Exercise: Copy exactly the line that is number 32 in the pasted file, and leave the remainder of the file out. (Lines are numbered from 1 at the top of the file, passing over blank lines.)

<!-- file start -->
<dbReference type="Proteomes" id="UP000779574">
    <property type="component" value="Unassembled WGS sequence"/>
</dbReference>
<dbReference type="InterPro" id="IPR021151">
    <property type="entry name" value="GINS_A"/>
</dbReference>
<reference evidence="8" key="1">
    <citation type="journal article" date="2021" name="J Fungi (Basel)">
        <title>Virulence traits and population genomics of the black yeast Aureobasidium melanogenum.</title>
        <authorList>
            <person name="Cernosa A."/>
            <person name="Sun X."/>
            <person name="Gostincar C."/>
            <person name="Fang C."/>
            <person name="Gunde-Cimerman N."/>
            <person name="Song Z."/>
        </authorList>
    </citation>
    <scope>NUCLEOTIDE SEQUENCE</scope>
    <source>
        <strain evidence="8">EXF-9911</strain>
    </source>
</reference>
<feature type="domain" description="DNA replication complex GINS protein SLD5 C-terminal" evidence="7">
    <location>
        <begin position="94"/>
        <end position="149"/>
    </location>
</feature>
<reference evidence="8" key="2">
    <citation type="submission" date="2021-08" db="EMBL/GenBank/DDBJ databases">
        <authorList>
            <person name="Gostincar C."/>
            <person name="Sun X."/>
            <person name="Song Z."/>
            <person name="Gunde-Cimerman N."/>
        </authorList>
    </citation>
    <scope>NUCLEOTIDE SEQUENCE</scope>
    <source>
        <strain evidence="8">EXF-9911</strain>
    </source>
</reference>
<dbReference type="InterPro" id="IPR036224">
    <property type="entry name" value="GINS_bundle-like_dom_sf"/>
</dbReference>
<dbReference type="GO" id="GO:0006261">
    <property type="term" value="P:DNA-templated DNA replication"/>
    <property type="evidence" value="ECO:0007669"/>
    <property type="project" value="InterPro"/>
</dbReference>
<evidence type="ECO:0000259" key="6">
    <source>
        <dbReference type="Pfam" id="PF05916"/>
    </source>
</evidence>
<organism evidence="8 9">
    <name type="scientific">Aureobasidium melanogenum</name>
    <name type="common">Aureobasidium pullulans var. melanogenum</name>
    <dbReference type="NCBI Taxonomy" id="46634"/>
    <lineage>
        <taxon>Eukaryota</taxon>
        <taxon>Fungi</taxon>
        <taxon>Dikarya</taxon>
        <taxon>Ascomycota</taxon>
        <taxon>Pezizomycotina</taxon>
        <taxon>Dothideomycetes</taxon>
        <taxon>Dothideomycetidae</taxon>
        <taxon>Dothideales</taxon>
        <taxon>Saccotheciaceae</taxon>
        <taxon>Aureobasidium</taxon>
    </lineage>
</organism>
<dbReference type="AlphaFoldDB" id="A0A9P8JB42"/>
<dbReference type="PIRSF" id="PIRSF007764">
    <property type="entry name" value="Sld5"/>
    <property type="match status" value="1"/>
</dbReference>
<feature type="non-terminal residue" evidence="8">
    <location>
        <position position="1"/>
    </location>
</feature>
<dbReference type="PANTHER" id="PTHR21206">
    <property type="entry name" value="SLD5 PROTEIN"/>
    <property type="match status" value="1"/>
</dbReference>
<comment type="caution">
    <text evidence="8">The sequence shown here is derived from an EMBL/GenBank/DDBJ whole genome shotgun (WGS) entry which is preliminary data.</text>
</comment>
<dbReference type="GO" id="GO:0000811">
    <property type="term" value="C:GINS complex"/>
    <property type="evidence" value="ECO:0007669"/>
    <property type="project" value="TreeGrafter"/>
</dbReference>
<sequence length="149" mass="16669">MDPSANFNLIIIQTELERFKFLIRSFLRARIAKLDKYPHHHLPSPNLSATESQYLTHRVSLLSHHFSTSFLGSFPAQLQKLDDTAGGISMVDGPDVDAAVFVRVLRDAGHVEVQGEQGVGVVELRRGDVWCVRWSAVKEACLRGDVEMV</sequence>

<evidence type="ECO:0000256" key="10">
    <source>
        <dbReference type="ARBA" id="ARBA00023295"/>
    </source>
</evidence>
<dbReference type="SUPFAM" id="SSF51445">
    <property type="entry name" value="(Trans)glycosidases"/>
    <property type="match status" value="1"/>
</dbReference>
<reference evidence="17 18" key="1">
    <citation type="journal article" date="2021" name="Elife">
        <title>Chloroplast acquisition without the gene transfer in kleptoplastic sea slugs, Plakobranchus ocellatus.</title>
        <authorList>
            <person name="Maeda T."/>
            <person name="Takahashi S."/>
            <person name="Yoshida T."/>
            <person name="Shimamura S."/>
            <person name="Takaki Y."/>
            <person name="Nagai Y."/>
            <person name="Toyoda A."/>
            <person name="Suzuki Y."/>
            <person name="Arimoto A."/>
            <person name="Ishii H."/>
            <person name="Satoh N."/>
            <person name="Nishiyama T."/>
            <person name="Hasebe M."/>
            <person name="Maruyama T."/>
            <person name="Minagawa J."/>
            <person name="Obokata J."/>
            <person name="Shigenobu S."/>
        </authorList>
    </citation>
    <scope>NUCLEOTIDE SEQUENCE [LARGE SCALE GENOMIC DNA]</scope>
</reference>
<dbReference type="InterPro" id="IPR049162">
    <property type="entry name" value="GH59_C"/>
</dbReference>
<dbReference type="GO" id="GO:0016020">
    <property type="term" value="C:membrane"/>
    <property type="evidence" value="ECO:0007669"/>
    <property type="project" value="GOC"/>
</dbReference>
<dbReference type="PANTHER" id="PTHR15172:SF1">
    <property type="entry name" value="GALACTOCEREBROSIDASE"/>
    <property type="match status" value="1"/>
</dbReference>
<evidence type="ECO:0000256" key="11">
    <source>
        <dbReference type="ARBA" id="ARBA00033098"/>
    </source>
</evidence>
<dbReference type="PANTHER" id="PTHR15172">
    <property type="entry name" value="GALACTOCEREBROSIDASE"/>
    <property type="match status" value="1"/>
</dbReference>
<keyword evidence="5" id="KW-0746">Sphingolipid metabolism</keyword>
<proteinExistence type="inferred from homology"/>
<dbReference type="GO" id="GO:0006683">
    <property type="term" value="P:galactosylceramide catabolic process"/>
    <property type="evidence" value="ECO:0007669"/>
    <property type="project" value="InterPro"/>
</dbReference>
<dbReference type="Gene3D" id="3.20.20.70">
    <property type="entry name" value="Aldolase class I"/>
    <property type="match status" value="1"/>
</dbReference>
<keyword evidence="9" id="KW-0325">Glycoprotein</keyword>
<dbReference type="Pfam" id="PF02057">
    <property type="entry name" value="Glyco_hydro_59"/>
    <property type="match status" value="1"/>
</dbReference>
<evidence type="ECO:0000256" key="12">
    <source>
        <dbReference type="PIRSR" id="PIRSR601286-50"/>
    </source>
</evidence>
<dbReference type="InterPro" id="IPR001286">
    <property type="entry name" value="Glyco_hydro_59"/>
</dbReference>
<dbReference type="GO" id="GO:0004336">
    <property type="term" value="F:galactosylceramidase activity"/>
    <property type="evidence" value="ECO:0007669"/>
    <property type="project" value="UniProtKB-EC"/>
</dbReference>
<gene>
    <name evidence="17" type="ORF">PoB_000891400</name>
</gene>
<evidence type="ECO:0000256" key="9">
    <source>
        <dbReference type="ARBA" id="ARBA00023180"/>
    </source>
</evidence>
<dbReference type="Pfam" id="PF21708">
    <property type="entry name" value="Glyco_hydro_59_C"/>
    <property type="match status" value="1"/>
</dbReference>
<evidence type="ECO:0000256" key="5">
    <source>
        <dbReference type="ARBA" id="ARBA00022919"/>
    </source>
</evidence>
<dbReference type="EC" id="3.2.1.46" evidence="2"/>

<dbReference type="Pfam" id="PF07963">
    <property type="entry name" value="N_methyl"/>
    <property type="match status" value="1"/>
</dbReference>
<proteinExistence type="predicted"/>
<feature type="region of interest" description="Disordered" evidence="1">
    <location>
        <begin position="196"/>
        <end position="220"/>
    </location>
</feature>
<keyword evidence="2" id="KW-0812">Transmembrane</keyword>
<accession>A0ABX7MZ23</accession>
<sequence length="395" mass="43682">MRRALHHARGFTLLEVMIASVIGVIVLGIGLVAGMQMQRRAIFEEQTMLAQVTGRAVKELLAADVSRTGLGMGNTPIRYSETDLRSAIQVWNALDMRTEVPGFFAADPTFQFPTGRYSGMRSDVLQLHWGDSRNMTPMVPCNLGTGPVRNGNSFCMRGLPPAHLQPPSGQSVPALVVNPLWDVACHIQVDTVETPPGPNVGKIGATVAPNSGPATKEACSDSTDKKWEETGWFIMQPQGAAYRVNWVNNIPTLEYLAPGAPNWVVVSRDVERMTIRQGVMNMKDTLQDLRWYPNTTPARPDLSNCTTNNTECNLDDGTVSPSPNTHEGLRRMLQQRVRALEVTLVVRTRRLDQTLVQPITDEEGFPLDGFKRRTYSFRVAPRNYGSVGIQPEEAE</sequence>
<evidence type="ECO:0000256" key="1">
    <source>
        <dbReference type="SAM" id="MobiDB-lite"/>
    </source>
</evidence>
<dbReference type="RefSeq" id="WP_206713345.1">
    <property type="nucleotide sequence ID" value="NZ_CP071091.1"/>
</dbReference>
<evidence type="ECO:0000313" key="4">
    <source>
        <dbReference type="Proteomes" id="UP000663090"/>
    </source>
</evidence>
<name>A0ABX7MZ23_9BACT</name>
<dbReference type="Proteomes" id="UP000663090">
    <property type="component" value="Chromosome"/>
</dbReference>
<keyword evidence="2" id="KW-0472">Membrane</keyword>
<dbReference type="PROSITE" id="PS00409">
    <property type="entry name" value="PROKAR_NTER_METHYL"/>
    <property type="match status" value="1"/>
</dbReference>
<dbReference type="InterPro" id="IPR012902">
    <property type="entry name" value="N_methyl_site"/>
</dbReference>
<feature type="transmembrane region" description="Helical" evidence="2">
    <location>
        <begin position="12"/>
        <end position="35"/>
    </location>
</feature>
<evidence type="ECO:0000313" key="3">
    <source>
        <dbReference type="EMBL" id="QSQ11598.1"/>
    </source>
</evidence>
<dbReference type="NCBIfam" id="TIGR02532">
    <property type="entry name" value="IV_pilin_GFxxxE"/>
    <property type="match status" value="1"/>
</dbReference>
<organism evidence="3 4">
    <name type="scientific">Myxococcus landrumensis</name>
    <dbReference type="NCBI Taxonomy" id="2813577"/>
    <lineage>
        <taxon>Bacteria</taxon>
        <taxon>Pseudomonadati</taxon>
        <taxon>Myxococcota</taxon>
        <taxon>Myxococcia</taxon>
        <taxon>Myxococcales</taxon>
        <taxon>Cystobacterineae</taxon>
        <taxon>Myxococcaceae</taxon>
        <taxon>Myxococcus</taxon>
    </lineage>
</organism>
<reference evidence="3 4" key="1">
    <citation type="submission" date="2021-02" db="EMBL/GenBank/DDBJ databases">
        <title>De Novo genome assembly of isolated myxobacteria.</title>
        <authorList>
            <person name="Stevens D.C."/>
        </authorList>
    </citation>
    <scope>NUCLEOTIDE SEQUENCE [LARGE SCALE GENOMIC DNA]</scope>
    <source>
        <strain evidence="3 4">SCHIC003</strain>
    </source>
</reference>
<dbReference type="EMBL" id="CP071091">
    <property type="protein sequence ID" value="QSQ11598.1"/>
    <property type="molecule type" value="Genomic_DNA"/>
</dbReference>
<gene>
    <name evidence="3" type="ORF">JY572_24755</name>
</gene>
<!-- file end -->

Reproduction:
        <authorList>